From Lévi-Strauss to Fernández-Armesto, scholars have been aware of the cultural significance of food. In the case of meat, this significance is deepened. The metaphor of blood embraces not just sex, but races and nations. As Ben Rogers says, food is, after language, the most important bearer of cultural identity.
The plain fare of the "good honest Englishman" has always been contrasted with multi-sauced French cuisine to illustrate the alleged superiority of down-to-earth Anglo-Saxon empiricism. By the time of Shakespeare, the image of a beef-eating yeomanry, victorious at Crécy, Poitiers and Agincourt, was firmly fixed. The English had become, in Rogers's words, "the Texans of the early modern world".
Where continentals fried, braised or stewed meat, the British boiled or roasted it. Alongside the Anglo-French bifurcation was a class dimension. Beef was supposedly the meat appropriate to property-owning classes. Echoes of this persist in the great beef-consuming countries. The "meatless weeks" in Argentina, when restaurants do not serve beef in the interests of austerity, simply mean that the locals have to put up with lamb, pork and poultry.
It was Dorothy George, the great historian of London (whom Rogers unaccountably does not cite), who made the point that the "roast beef of old England" was a peculiarly 18th-century phenomenon. The 1700s saw the switch from medieval meats – whale, peacock, swan – to lamb, pork, poultry and, above all, beef. It was also the century when Britain and France fought for global mastery. In such a context, admiration for things British (by Voltaire and others) and French (by Hume and others) was thought akin to treason. The Duke of Newcastle, bulwark of the Whig-Protestant hegemony, was considered "unsound" because he liked French cuisine. In an entertaining excursus on Hogarth, Rogers traces beef and culinary motifs in the engravings, and points up the rampant xenophobia.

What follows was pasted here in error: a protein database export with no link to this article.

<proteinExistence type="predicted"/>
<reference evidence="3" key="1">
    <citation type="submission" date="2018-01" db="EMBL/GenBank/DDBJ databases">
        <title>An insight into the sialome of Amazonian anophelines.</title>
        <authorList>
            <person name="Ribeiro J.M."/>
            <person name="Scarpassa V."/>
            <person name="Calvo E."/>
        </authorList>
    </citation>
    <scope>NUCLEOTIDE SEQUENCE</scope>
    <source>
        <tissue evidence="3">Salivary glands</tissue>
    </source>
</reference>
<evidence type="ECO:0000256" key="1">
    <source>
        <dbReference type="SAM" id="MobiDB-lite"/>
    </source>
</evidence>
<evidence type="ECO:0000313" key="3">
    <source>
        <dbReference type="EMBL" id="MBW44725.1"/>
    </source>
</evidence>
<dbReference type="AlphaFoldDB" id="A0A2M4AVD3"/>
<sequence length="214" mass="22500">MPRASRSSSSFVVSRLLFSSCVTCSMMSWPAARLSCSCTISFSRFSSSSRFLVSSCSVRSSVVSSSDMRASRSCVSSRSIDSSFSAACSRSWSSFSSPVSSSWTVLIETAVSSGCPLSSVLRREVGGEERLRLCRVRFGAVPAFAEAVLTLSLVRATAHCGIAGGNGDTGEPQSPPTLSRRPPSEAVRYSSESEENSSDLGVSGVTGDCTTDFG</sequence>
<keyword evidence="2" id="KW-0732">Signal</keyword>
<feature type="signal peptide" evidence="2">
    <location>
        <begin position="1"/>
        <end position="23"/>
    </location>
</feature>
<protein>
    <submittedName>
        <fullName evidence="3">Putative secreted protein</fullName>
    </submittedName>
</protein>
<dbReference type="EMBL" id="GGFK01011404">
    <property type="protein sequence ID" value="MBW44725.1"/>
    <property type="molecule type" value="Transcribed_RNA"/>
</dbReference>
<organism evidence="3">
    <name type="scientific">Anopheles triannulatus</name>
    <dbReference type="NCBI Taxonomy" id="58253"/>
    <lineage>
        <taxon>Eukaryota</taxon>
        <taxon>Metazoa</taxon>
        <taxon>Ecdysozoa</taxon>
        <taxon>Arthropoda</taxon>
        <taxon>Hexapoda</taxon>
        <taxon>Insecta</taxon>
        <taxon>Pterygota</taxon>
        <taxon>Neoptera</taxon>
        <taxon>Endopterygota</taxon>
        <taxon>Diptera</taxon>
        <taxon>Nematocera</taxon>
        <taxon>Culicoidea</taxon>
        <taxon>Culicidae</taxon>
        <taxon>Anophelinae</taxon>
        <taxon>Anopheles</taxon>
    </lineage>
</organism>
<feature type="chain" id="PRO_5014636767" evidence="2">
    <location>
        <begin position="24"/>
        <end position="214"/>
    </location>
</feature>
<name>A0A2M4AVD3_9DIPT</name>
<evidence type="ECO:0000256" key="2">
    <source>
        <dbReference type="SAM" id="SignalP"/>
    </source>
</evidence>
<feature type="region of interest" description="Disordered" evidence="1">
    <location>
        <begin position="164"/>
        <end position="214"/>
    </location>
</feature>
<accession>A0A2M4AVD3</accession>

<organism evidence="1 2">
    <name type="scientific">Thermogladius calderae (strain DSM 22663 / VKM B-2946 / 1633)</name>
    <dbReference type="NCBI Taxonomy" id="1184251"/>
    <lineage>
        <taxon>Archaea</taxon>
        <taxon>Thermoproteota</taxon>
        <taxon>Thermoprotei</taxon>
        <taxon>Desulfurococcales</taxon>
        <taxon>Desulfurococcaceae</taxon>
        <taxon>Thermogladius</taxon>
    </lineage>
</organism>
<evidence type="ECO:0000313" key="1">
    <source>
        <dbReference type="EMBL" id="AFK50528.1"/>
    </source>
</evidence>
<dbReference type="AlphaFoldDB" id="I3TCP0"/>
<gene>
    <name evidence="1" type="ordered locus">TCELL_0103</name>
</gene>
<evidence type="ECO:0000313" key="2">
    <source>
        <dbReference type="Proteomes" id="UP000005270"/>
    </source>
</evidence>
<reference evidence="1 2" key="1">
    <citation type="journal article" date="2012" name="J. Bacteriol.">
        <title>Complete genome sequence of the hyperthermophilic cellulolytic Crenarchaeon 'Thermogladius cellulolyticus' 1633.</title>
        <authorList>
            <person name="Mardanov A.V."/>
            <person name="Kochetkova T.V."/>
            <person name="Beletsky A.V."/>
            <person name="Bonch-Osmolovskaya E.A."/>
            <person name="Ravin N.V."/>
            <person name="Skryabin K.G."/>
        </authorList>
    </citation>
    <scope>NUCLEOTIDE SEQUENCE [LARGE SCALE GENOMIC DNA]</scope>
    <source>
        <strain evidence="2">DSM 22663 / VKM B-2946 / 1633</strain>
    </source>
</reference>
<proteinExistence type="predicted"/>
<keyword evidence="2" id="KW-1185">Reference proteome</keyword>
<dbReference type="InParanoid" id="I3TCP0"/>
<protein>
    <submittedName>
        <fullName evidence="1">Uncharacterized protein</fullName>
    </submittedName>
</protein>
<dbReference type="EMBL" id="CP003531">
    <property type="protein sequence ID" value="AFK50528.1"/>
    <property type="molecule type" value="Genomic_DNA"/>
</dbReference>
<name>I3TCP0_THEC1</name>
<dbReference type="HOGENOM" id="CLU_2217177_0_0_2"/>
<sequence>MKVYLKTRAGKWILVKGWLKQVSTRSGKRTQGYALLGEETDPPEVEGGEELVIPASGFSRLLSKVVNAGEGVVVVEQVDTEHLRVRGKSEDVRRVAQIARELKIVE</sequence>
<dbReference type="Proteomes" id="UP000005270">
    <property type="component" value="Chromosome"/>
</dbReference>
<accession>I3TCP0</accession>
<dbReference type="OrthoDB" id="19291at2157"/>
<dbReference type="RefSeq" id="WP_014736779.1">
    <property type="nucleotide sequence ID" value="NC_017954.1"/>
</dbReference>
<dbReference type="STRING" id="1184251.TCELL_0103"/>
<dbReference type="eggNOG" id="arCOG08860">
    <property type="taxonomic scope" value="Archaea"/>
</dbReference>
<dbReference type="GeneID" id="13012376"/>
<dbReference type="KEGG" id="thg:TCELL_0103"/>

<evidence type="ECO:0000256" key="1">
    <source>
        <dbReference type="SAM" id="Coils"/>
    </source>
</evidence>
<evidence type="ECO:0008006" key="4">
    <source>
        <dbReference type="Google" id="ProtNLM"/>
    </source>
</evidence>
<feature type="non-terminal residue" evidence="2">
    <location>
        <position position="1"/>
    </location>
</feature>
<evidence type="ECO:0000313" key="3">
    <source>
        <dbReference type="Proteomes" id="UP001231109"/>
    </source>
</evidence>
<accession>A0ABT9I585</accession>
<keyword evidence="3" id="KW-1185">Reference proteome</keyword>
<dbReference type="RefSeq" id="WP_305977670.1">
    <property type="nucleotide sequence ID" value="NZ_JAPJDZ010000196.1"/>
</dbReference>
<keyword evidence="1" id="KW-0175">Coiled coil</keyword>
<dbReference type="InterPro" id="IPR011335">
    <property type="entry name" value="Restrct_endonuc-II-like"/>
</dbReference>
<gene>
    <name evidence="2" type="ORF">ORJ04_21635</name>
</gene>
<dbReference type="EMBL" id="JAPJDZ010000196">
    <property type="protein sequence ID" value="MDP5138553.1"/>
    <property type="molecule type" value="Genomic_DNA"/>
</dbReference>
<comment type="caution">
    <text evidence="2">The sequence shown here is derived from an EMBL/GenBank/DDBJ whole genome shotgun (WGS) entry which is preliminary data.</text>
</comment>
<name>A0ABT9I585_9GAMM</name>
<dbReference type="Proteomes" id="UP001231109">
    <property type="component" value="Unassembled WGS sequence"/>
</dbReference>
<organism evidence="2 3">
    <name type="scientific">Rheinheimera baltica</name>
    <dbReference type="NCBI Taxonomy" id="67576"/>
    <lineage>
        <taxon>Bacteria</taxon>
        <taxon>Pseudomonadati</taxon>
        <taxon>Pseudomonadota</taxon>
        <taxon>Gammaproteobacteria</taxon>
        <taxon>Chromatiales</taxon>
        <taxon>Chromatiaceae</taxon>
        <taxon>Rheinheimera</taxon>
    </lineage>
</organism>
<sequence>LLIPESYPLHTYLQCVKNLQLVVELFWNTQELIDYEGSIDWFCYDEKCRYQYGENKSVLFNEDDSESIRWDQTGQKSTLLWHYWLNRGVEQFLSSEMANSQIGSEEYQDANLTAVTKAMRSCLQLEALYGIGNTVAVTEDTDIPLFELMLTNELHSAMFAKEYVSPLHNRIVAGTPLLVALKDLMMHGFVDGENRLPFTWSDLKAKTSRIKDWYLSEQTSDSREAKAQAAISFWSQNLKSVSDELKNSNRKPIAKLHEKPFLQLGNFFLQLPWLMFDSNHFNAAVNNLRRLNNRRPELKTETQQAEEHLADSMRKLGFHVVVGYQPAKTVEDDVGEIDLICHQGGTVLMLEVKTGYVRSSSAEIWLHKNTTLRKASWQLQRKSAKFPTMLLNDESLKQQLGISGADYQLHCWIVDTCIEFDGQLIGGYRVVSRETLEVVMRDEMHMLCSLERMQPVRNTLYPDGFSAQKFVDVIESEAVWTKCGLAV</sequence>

The archetype of John Bull, arrogant, beleaguered but triumphant, expresses disdain for the French. Rogers links the 18th-century cult of beef to those disgusting manifestations of Georgian England: the baiting of bulls and bears.
This is a fascinating jeu d'esprit ably conducted by an engaging author. Rogers is always entertaining and basically sound, but he suffers from having to locate his study mainly in the 18th century, of which he does not have an expert knowledge. His population estimate for Britain in this century (ten million) is too high, his knowledge of the Jacobites sketchy, and it is absurd to say that until 1756 France fought wars with England simply to restore the Stuarts. Indeed, it was a constant lament of the Jacobites that the French would only act through economic self-interest.
Rogers does stress that roast beef and its cluster of symbols was an English phenomenon in the 18th century. Only in the 19th century, with the improved breeds of Scottish cattle, did it become the roast beef of old Britain. Rogers is most incisive in his treatment of the beef motif from 1800 on: the world in which 18th-century symbols had real meaning had ceased to exist, but these "signs" continued almost at an unconscious level. To the French, we are still les rosbifs.Reuse content